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INSOL International and The Institute of Company Secretaries of India Educational Programme New Delhi

INSOL International and The Institute of Company Secretaries of India Educational Programme New Delhi. Welcome. Ms.Preeti Malhotra, President, The ICSI. Proposed Insolvency Law. Mr. Sumant Batra Vice-President INSOL International. Special Address. Mr. Robert O. Sanderson

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INSOL International and The Institute of Company Secretaries of India Educational Programme New Delhi

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  1. INSOL International andThe Institute of Company Secretaries of IndiaEducational Programme New Delhi

  2. Welcome Ms.Preeti Malhotra, President, The ICSI

  3. Proposed Insolvency Law Mr. Sumant Batra Vice-President INSOL International

  4. Special Address Mr. Robert O. Sanderson President INSOL International

  5. INSOL International • Independent • Non-governmental Organization • Recognized authority • Knowledge repository • Membership ascribes highest ethical standards and professional excellence

  6. Membership • Over 9,500 members • Over 40 Member Associations • Members from over 70 countries

  7. INSOL’s Mission • “to take the leadership role in international turnaround, insolvency and related credit issues, facilitate the exchange of information and ideas and encourage greater international co-operation and communication amongst the insolvency profession, the credit community and related constituencies”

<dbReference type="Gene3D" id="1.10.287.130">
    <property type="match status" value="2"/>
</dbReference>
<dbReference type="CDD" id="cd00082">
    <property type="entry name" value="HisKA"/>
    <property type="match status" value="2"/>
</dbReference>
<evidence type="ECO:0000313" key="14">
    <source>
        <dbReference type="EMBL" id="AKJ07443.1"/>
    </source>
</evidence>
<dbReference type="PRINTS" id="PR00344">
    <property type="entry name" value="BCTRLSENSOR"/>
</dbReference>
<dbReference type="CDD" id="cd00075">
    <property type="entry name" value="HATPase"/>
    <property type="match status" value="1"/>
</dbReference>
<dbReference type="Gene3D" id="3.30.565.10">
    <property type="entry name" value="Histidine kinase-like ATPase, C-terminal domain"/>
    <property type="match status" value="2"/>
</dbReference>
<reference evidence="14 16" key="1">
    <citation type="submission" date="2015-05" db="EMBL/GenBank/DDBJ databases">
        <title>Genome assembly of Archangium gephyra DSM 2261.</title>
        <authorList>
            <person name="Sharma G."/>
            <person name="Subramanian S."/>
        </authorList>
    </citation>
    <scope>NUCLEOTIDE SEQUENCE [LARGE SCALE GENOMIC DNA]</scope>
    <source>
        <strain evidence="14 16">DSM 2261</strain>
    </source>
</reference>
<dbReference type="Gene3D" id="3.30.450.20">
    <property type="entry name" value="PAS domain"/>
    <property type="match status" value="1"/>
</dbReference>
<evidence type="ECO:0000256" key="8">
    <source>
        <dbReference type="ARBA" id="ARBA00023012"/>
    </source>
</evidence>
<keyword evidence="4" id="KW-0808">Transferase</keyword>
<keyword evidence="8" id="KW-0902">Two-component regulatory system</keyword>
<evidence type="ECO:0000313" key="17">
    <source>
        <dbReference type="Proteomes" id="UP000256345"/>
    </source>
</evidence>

8. INSOL’s goals are: • Implement research into international and comparative turnaround and insolvency issues • Liaise and participate with Governmental, Intergovernmental and NGO advisory groups • Develop cross border insolvency policies, international codes and best practice guidelines • Leadership in international turnaround and insolvency education

  9. INSOL Collaborates • World Bank, UNCITRAL, OECD, ABD etc. • Judicial Colloquium • Hawkamah

  10. Publications • INSOL World – Quarterly • Electronic Newsletter - Monthly • Regular specialist publications • Treatment of Secured Claims in Insolvency and Pre- insolvency Proceedings 2007 • Credit Derivatives in Restructurings 2006 • Directors in the Twilight Zone 2005 • Employee Entitlements 2005

  11. Technical Series • Economics and Geographical Implications of Hedge Funds in Distressed Debt; Sandra A. Larrat-Smith, Swing Bridge Capital & Steven P. Ordaz, BMC Capital • Formalities for the Transfer of Business in Insolvency; David Burdette, University of Pretoria, INSOL Scholar • Securities Law Claims in Insolvency Proceedings; Professor Janis Sarra, University of British Columbia

  12. INSOL Shanghai INSOL Annual Regional Conference 14-17 September, 2008 Shanghai, PRC

  13. INSOL One Day Seminars • Brussels, 4th March 2008 • Buenos Aires, 17th April 2008 • Chicago, 10th July 2008

  14. INSOL Fellowship • Global Insolvency Practice Course • Launched 1st October • First Course starts 2008 • Intensive Programme • Unique international learning experience • Facilitates future networks

  15. Core Committee Bob Wessels, Professor University of Leiden, The NetherlandsIan Fletcher, Professor University College London, UKJanis Sarra, Associate Professor and Associate Dean, Faculty of Law, University of British Columbia, CanadaGareth Hughes, Ernst & Young LLP, INSOL Treasurer